Hooray! We made it into 2018. And with another year comes another host of exciting space missions to look forward to, from long-awaited launches to deep space rendezvous.
Last year saw a host of fascinating developments in space. India launched a record-breaking 104 satellites on a single rocket, for example, while the Cassini mission came to an end and SpaceX wowed us all with repeated rocket landings.
This year should be even more thrilling though, and things get started almost immediately. So let’s take a look at what we can look forward to in 2018.
This month should see the inaugural launch of SpaceX’s Falcon Heavy rocket. Although a date hasn’t been set, late January or early February looks like a good bet. It will be the most powerful rocket in operation today, and this first launch will be taking Elon Musk’s own Tesla car to Mars orbit. Yes, really.
We should also be seeing the next launch of the Electron rocket in New Zealand from the company Rocket Lab, which is positioning itself as a low-cost way to reach space.
On February 11 Russia plans to send a Progress cargo spacecraft to the International Space Station (ISS) in just three hours. That’s shorter than a flight from New York to Los Angeles, and half the quickest time we’ve ever sent anything to the ISS.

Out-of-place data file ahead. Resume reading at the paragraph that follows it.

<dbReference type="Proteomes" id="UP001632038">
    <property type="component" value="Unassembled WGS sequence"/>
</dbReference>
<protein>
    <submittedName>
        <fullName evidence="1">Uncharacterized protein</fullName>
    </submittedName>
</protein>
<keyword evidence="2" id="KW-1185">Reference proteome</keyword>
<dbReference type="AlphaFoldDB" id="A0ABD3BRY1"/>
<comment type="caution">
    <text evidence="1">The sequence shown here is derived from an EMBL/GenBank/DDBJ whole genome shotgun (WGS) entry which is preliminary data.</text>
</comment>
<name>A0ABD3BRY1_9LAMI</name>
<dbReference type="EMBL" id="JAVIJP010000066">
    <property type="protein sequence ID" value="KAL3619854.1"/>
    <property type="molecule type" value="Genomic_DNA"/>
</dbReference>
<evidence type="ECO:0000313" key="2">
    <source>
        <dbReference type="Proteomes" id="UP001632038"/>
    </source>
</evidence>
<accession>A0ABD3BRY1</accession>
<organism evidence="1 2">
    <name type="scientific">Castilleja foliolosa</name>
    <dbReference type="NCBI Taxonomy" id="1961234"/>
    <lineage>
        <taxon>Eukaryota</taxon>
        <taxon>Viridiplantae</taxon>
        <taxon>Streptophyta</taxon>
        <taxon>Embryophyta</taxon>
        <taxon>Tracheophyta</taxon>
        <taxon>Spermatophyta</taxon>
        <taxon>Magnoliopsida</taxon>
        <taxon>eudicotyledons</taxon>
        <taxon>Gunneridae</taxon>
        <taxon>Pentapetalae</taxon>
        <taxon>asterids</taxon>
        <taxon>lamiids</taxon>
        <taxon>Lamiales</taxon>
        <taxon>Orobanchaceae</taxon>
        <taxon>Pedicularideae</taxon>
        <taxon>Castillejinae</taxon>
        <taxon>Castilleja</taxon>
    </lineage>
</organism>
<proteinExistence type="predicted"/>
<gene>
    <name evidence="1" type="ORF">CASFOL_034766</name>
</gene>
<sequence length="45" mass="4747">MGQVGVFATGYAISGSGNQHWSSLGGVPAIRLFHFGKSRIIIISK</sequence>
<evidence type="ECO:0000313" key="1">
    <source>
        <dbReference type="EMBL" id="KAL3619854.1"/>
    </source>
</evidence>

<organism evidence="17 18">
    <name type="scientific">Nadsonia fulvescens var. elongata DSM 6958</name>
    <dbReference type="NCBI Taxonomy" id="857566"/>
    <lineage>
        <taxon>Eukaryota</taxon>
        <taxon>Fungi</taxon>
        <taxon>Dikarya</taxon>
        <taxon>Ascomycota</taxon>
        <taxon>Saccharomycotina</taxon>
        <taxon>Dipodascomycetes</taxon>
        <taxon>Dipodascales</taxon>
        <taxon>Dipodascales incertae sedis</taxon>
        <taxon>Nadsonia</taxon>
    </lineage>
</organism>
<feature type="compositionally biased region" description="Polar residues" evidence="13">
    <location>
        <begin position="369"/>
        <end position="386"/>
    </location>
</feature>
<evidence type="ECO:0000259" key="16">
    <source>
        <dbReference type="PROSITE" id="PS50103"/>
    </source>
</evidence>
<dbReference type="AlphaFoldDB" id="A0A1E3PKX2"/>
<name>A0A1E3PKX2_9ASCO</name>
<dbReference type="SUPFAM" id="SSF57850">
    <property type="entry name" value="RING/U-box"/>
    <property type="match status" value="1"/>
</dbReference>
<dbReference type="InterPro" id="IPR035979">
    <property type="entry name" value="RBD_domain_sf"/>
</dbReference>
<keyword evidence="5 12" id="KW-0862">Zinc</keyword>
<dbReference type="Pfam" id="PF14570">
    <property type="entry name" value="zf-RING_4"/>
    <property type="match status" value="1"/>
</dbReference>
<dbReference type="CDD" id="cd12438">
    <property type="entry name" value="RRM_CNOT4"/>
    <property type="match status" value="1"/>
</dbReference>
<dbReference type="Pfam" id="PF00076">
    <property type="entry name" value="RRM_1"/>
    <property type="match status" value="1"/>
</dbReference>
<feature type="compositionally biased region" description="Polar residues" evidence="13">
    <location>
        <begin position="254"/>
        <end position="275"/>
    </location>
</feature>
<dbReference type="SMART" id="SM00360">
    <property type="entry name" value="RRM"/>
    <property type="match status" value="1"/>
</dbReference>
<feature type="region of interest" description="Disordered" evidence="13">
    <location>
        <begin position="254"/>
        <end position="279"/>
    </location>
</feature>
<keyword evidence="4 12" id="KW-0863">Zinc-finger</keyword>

NASA’s newest planet hunter, the Transiting Exoplanet Survey Satellite (TESS), is expected to launch no earlier than March 20. It’s expected to find more than 3,000 planets outside the Solar System, including Earth-sized worlds.
India plans to launch its second mission to the Moon, called Chandrayaan-2. It will consist of an orbiter, lander, and rover.
SpaceX will perform an uncrewed test flight of its Crew Dragon spacecraft for the first time, with a crewed flight planned later in the year.
China’s Tiangong-1 space station is expected to re-enter our atmosphere at some point in the first quarter of the year. The latest prediction looks like the re-entry might be on April 4 somewhere near South America.
The InSight lander, delayed from 2016, will be launched on a mission to Mars. After landing in November 2018, it will attempt to study the Martian interior using seismology.